Thinking Mathematically (6th Edition)

Published by Pearson
ISBN 10: 0321867327
ISBN 13: 978-0-32186-732-2

Chapter 14 - Graph Theory - Chapter 14 Test - Page 938: 9


The path B,C,F,G,C,D,H,E,D,A,E,I,H,G,K,J,F,B is an Euler circuit.

Work Step by Step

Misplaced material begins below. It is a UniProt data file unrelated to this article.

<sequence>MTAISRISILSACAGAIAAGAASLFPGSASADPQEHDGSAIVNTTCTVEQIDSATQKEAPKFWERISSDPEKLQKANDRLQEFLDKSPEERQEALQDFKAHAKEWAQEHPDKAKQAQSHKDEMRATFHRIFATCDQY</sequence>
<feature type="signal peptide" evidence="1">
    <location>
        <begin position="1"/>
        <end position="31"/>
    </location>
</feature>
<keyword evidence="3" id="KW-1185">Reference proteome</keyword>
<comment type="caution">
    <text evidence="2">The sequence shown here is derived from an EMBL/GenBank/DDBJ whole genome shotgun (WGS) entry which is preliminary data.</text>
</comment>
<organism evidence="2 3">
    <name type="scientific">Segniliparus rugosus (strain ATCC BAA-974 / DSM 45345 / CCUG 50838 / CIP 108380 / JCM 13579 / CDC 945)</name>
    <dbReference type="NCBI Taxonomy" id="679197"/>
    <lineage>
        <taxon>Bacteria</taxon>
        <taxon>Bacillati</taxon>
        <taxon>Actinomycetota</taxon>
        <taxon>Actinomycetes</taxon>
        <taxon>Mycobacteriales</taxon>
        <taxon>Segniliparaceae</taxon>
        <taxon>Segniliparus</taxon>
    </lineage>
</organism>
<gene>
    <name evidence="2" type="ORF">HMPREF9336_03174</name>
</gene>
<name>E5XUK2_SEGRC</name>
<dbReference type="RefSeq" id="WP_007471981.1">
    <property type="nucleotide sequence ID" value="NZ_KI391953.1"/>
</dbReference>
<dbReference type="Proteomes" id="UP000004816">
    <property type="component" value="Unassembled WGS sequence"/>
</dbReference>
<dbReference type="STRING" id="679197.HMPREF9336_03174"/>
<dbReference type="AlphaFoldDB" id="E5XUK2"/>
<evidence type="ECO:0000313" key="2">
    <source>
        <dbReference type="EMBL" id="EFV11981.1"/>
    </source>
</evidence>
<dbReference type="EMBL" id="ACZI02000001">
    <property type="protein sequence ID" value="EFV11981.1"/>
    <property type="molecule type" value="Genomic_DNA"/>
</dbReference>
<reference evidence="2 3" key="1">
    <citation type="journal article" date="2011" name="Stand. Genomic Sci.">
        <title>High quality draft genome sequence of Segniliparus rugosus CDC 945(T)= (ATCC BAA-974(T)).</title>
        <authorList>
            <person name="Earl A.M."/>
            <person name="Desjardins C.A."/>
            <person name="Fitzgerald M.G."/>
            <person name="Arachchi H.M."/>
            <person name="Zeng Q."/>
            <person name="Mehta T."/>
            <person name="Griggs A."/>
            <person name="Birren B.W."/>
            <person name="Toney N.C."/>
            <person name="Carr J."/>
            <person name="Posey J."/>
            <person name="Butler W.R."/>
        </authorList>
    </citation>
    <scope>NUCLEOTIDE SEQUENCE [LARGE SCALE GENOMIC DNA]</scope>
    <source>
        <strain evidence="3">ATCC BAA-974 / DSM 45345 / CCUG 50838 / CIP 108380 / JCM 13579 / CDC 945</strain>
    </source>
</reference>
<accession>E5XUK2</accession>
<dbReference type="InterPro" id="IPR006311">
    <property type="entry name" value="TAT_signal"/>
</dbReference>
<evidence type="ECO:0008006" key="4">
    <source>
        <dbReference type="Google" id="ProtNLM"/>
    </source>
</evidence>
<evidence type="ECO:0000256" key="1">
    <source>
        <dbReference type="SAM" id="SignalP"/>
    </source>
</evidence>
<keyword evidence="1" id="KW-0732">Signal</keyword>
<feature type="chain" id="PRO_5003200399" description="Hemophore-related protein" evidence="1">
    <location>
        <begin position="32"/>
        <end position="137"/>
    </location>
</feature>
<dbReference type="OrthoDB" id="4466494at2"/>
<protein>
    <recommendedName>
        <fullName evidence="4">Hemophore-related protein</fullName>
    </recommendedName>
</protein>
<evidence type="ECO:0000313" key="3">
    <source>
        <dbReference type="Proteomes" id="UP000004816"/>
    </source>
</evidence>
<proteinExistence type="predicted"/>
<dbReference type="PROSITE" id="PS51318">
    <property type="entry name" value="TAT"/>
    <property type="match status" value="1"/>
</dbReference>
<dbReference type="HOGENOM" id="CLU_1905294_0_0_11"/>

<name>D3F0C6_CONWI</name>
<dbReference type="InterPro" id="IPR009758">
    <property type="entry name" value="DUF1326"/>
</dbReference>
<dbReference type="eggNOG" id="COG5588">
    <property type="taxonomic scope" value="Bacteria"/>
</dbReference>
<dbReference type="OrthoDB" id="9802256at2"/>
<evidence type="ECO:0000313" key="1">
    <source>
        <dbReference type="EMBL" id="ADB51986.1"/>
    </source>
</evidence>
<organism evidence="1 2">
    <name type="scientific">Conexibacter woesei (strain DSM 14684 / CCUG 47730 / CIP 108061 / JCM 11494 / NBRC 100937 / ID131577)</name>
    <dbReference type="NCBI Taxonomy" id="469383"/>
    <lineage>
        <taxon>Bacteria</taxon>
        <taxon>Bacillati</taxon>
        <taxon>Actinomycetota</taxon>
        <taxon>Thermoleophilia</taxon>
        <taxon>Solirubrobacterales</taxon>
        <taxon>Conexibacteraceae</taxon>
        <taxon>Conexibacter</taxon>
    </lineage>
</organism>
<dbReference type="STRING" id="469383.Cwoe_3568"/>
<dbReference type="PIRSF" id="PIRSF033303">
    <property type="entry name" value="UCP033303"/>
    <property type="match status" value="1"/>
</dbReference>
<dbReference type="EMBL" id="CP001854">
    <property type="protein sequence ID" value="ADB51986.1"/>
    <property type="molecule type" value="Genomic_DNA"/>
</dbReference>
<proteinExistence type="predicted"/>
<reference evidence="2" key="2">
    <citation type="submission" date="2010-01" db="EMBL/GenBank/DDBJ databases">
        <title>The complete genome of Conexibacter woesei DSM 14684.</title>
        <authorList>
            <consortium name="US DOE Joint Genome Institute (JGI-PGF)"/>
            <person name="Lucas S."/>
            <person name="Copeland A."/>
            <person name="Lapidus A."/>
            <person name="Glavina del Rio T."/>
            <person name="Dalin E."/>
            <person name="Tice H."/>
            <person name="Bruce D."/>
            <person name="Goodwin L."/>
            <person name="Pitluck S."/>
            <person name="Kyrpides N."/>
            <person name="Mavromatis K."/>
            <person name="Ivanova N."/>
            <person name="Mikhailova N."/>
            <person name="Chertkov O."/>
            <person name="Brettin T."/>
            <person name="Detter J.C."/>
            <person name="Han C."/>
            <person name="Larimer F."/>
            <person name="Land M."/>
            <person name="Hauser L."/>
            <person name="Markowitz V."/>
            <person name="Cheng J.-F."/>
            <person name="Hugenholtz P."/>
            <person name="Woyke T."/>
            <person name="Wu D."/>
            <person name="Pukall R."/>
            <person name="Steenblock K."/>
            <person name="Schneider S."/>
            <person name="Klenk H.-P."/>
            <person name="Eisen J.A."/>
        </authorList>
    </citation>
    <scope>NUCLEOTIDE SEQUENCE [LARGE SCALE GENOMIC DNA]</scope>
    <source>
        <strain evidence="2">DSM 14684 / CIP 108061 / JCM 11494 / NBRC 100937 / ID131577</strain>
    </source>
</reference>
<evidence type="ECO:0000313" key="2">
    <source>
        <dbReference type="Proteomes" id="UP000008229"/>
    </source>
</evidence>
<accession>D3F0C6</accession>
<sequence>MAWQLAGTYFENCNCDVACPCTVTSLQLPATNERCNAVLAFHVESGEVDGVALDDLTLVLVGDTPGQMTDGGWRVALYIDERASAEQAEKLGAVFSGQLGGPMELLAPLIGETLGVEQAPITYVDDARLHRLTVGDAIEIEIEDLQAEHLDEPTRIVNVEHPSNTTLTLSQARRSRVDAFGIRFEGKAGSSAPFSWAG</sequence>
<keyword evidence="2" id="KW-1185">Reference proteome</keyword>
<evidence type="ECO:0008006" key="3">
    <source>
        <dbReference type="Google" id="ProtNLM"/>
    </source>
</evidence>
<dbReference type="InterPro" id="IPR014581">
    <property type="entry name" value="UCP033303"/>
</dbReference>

Since all the vertices in this graph are even, the graph has zero odd vertices. Therefore, according to Euler's theorem, this graph has at least one Euler circuit. To find an Euler circuit, we can start at any vertex. Let's start at vertex B. According to Fleury's Algorithm, we should always choose an edge that is not a bridge, if possible. Since the edges BC and BF are not bridges, we can choose either of these edges as the next step in the path. From vertex B, the path can travel to vertex C, then to vertex F, then to vertex G, then to vertex C, then to vertex D, then to vertex H, then to vertex E, and then to vertex D. After this step, the path must travel to vertex A, then to vertex E, then to vertex I, then to vertex H, then to vertex G, then to vertex K, then to vertex J, then to vertex F, and then finally back to vertex B, because these are the only available edges. This path is B,C,F,G,C,D,H,E,D,A,E,I,H,G,K,J,F,B. This path travels through every edge of the graph exactly once, so it is an Euler path. Since it starts and ends at the same vertex, this path is an Euler circuit.
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